What is it? And how do you protect against it? Online criminals have launched a major internet attack designed to hold victims’ computer data hostage, and demand a ransom of hundreds of dollars be paid. WARNING: the CyberLocker ransomware – which encrypts computer files and demands a ransom be paid for the decryption key – has been distributed via spammed-out emails claiming to come from banks and financial institutions. CryptoLocker is normally distributed via spammed-out email messages, possibly claiming to come from your bank or a delivery company (FedEx, UPS, USPS). If you click on the attached file (which might pretend at first glance to be a PDF file, but actually use the .PDF.EXE (TAKE A GOOD LOOK AT THIS —> .PDF.EXE ) double extension trick to hide its executable nature), your computer becomes infected. Once your computer is infected, CryptoLocker hunts for files to encrypt. It doesn’t just on your hard drive, but on any connected drives, including mapped network shares, and even folders that you might sync up with the Cloud – such as DropBox. After files have been encrypted, CryptoLocker displays a message that demands you electronically send the ransom payment (options may include Bitcoin, MoneyPak cashU, or UKash) in order to decrypt the files. IS ALL MY DATA LOST? The first hope has to be that you have kept regular backups of your important data, separate from your computer, and that you can restore your system from them. If you weren’t keeping backups, then please learn something from this horrible experience. When your data is encrypted and the key is not available to you (the criminals have it), the data is essentially lost forever. OR……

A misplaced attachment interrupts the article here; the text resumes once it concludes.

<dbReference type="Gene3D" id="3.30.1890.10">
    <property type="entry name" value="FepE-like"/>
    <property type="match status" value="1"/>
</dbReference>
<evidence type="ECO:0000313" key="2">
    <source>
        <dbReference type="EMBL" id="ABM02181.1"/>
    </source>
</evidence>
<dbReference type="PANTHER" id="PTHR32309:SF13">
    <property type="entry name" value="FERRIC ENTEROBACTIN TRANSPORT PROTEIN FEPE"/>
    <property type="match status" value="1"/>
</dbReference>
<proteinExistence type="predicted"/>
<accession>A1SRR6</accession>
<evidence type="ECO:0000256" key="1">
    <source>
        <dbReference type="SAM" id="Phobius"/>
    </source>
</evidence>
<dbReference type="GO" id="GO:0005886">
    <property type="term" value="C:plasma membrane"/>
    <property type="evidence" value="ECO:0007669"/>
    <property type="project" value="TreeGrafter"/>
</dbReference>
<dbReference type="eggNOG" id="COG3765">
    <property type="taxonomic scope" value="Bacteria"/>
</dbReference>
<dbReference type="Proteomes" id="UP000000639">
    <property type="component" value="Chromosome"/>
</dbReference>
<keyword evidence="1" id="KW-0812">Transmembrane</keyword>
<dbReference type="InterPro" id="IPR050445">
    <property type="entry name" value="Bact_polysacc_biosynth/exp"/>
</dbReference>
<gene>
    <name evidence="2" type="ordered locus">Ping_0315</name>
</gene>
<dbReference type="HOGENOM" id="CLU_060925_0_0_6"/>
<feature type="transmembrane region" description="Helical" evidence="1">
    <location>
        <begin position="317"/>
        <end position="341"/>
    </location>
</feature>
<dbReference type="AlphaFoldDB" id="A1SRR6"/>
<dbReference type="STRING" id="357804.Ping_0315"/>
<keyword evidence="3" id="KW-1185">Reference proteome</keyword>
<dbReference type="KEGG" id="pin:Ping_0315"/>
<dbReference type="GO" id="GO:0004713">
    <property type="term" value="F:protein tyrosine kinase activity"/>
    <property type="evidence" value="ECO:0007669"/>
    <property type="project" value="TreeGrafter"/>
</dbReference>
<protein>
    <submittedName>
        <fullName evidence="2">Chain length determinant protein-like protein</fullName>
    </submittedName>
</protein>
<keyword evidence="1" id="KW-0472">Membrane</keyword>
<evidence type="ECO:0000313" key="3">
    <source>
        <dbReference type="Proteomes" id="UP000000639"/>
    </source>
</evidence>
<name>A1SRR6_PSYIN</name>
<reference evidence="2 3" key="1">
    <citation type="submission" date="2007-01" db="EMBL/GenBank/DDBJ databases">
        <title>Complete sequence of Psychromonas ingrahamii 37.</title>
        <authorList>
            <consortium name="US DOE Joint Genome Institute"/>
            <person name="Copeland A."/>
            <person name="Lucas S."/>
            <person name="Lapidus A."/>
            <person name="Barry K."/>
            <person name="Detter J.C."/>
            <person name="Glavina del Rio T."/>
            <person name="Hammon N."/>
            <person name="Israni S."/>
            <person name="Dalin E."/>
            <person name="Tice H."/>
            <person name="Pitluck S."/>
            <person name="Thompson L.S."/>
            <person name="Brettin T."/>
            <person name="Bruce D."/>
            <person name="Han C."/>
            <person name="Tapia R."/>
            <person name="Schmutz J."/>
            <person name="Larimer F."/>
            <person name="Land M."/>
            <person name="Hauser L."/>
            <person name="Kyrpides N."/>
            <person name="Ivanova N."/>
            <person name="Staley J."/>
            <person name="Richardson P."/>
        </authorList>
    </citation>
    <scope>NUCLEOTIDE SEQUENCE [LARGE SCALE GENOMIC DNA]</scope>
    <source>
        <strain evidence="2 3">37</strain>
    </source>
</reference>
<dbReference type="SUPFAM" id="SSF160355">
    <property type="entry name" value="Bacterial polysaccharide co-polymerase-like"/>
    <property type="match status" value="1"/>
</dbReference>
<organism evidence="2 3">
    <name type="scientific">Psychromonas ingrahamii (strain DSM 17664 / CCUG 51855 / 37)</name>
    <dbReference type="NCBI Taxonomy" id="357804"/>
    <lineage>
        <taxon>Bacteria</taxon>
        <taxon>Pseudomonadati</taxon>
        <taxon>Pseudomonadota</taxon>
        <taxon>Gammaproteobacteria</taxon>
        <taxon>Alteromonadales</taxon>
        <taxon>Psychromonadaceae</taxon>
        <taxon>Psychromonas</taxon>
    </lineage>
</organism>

Secondly, pay several hundred dollars.
How do you protect against CryptoLocker?
Cryptolocker is a serious threat. If you’re unlucky enough to have your computer infected by it, and haven’t taken precautions, you may find yourself in the unpleasant situation of having to choose whether to pay the ransom, or never gain access to your data again. That means you’re saying goodbye to your family photographs, and any other personal data you have accumulated over the years. If you’re a business then the potential losses could be even more significant. Finally, for goodness sake, make backups of your important data and keep them separate from your computer (to prevent malware like CryptoLocker from encrypting your backups as well) Disconnect that drive when you are NOT backing up your data to it.That way, if the worst does happen, you should be able to restore your valuable data and not pay up. 12/3/2013
Posted In: Important Information